Jim Storey, Antony Davies and Jarrett Dieterle talk about alcohol regulation in Michigan.
Almost every town in Michigan now has a craft brewery, local winery or distillery. Some have all three. The artisan alcohol industry is booming across the country, but Michigan has emerged as a top state for the business. We have some of the best craft brewers anywhere. The regulations around those brewers, however, leave a lot to be desired.
At a recent Issues and Ideas Forum, we heard from Antony Davies, an associate professor of economics at Duquesne University; Jarrett Dieterle, director of commercial freedom policy at the R Street Institute; and Jim Storey, a former member of the Michigan Liquor Control Commission. All three gave valuable insights into the state of alcohol regulation in Michigan.
People generally think that alcohol regulations improve public safety, but all three panelists gave compelling reasons to reconsider that premise. Davies gave an overview of research that showed having a higher density of establishments selling alcohol corresponded to a decrease in fatal alcohol-related vehicle accidents —
if alcohol is close enough, there is no need to drive to get it. Studies also show that the degree to which states control access to alcohol does not correlate to the amount of alcohol their residents consume.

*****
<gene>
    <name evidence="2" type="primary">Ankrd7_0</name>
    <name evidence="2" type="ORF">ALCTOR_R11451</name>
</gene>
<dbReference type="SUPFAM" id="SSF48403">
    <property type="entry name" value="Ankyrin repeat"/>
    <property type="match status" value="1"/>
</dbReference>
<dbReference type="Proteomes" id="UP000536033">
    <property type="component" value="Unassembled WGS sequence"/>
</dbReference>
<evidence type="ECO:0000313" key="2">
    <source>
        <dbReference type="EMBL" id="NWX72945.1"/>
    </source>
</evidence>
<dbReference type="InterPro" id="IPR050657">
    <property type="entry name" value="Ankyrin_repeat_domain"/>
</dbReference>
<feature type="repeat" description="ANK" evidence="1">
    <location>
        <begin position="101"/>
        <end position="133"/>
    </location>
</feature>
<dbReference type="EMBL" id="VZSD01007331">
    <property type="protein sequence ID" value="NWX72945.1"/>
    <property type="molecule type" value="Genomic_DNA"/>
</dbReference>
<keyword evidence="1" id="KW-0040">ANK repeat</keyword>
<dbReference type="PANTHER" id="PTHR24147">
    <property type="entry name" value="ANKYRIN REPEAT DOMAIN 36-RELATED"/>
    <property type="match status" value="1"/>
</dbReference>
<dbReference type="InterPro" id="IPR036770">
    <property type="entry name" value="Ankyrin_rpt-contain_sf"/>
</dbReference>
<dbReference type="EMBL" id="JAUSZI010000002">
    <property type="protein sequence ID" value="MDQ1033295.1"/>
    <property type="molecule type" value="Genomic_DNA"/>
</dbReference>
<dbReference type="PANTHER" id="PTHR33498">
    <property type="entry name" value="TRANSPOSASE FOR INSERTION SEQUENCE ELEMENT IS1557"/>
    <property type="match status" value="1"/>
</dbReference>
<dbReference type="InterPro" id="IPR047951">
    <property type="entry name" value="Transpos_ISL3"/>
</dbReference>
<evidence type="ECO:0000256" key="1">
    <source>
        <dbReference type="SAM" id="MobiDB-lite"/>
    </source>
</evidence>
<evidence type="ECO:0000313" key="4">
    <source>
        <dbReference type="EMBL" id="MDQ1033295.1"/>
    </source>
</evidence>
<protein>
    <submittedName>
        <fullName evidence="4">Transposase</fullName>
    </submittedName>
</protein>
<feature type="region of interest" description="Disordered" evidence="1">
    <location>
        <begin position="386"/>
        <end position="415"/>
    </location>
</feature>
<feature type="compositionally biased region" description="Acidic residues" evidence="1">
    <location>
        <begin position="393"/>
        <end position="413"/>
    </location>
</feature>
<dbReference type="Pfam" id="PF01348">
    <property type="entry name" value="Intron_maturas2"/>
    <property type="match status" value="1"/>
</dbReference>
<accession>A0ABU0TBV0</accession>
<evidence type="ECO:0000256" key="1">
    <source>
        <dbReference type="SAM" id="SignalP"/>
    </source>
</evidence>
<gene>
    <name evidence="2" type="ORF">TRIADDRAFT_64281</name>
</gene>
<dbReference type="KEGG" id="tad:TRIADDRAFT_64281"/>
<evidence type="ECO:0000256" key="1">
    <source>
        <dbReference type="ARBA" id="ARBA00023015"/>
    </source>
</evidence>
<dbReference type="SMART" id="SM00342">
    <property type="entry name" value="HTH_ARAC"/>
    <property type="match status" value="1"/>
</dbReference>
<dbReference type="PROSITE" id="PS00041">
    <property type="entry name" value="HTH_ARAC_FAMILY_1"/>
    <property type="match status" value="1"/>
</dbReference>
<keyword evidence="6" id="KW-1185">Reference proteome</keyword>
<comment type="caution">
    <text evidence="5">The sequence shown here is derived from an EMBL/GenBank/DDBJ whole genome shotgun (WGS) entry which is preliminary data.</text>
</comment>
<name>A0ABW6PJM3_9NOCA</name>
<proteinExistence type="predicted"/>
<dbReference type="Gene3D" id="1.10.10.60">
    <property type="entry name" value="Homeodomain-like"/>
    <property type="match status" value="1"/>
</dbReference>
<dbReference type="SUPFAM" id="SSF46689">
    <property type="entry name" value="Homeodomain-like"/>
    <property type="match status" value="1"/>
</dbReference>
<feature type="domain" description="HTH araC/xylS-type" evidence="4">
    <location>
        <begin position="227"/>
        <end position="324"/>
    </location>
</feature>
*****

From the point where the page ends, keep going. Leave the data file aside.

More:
Dieterle traced the origin of some of the country’s more ridiculous liquor controls back to the era following Prohibition. Some examples include Indiana’s Warm Beer Law, Virginia’s law against advertising happy hour specials and Michigan’s recently repealed rule against liquor stores setting up within half a mile of each other. He noted that the alcohol industry is second only to plastics for manufacturing job growth, but it is “operating this new-age phenomenon of the craft spirits market in the context of a 70-to-80-year-old regulatory regime.”
Storey gave his insight as a former regulator of alcohol. Regulators, he said, should only be concerned with three things: not selling to minors, not overserving patrons and making sure that alcohol sellers and producers are not abusing the substance themselves or involved in criminal activity. While the current regulatory regime is meant to handle these tasks, it is often more concerned with processing licenses or determining whether advertisements on doormats violate its rules.
Michigan has more restrictive alcohol regulations than most neighboring states, but some commonsense reforms would help the industry continue to grow and improve here, without jeopardizing public safety. And that can only be a good thing.
A transcript and video recording of every Issues & Ideas forum can be found at mackinac.org/events.